Visits are restricted at all of our sites through controlled access points.
We are working closely with the Ministry of Health to protect the health of everyone in B.C. Restricting visitors minimizes the risk of the introduction of COVID-19 into facilities and allows staff to focus on caring for patients, rather than monitoring and screening visitors.
We understand this is challenging for those with loved ones who need to be in care, but it is an important precaution to ensure the safety of all, including our sickest and most vulnerable patients.
Orders from the Provincial Health Officer or a Medical Health Officer take precedence over this policy.
Visitors to long-term care or assisted living sites
Visitors to acute care facilities
Essential and social visitors are now referred to generally as visitors.
- Visitors should respect personal space between people.
- Up to two visitors may visit a patient at a time.*
- Patients and visitors are encouraged to work in partnership with care providers to determine how best to coordinate visits.
- Visitors are required to wear a medical mask when in patient care areas and shall be instructed when to perform hand hygiene and practice respiratory etiquette
*For compassionate care visits (including critical illness, palliative care, hospice care, end-of-life and medical assistance in dying), the limit of two visitors may be removed in consultation with the care team.
*Visitors in Emergency and Intensive Care Units (ICU) departments are still restricted to one visitor/patient unless death is anticipated as imminent.
Entry points to our facilities will be more limited than usual and we will screen all visitors for signs and symptoms of illness, including COVID-19 symptoms, prior to every visit.
If you have signs or symptoms of illness, or are in self-isolation or quarantine in accordance with public health directives, you will not be permitted to visit.
Signs of illness may include fever, cough, and shortness of breath, sore throat, runny nose, nasal congestion, loss of sense of smell, loss of appetite, chills, vomiting, diarrhea, headache, fatigue, and muscle soreness.
If you feel even mildly unwell, stay home and do not visit any Fraser Health facility. Even visitors deemed essential must not be ill to enter a Fraser Health facility.
What to expect while visiting a patient
A spouse/partner of a birthing woman is considered an essential visitor, providing they pass screening requirements.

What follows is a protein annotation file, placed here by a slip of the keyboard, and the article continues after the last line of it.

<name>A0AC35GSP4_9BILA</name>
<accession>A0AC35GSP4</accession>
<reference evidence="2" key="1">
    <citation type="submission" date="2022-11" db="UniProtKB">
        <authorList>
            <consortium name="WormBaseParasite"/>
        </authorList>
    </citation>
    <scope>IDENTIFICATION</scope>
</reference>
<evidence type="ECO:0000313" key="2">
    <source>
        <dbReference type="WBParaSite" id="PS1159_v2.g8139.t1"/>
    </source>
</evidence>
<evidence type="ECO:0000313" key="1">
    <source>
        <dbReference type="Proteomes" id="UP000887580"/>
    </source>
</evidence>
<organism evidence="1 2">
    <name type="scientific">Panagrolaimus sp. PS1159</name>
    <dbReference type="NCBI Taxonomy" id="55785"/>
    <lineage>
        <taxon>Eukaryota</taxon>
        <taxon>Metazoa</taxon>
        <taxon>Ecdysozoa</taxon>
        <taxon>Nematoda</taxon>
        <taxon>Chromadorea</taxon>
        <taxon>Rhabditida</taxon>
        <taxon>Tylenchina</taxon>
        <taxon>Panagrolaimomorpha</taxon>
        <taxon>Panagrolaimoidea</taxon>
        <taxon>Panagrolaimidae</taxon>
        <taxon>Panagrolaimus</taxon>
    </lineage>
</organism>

A doula is considered part of the care team, and is not a visitor.
As with all other hospital visits, only essential visitors will be allowed into the hospital to visit the mother and newborn. Additionally, you will need to follow the visitation guidelines of each individual facility and unit.
Please contact each individual facility/unit and the team caring for your family members for more information.
Dropping off essential items for patients/residents
If essential items need to be dropped off for a patient/resident, please arrange this in advance with their care team.
How this is done will depend on the individual facility and the team caring for the patients.
Visits to assist a patient with translation are not considered essential. If you/your loved one requires translation, please advise their care team for guidance.
Communication assistance visits for patients/clients with hearing, visual, speech, cognitive, intellectual or memory impairments are considered essential.
We encourage the use of technology to remain in touch with your loved ones who are staying in a Fraser Health operated facility, especially if an in-person visit is not possible.
Some facilities have technology available to patients for this purpose. Please ask the patient’s care team if this is available at the facility they are staying at.
Questions and concerns
If you feel your situation warrants an essential visit, please discuss your request with your loved one’s care team. The care team will balance your request with the patient’s needs, along with the infection prevention/control requirements of the other patients in the unit.
If your visit is not deemed essential, you may speak with an administrator or administrator on call for an immediate review of the decision.
Family and visitors can request a formal review of a decision through the health authority Patient Care Quality Office (PCQO). You can contact them by phone at 1-877-880-8823 or email at email@example.com.
If you have already been to the PCQO and are not satisfied, you can request a review of concerns from the Patient Care Quality Review Board by email: firstname.lastname@example.org or phone: 1-866-952-2448. Learn more.
Orders from the Provincial Health Officer or a Medical Health Officer take precedence over essential visitor policy.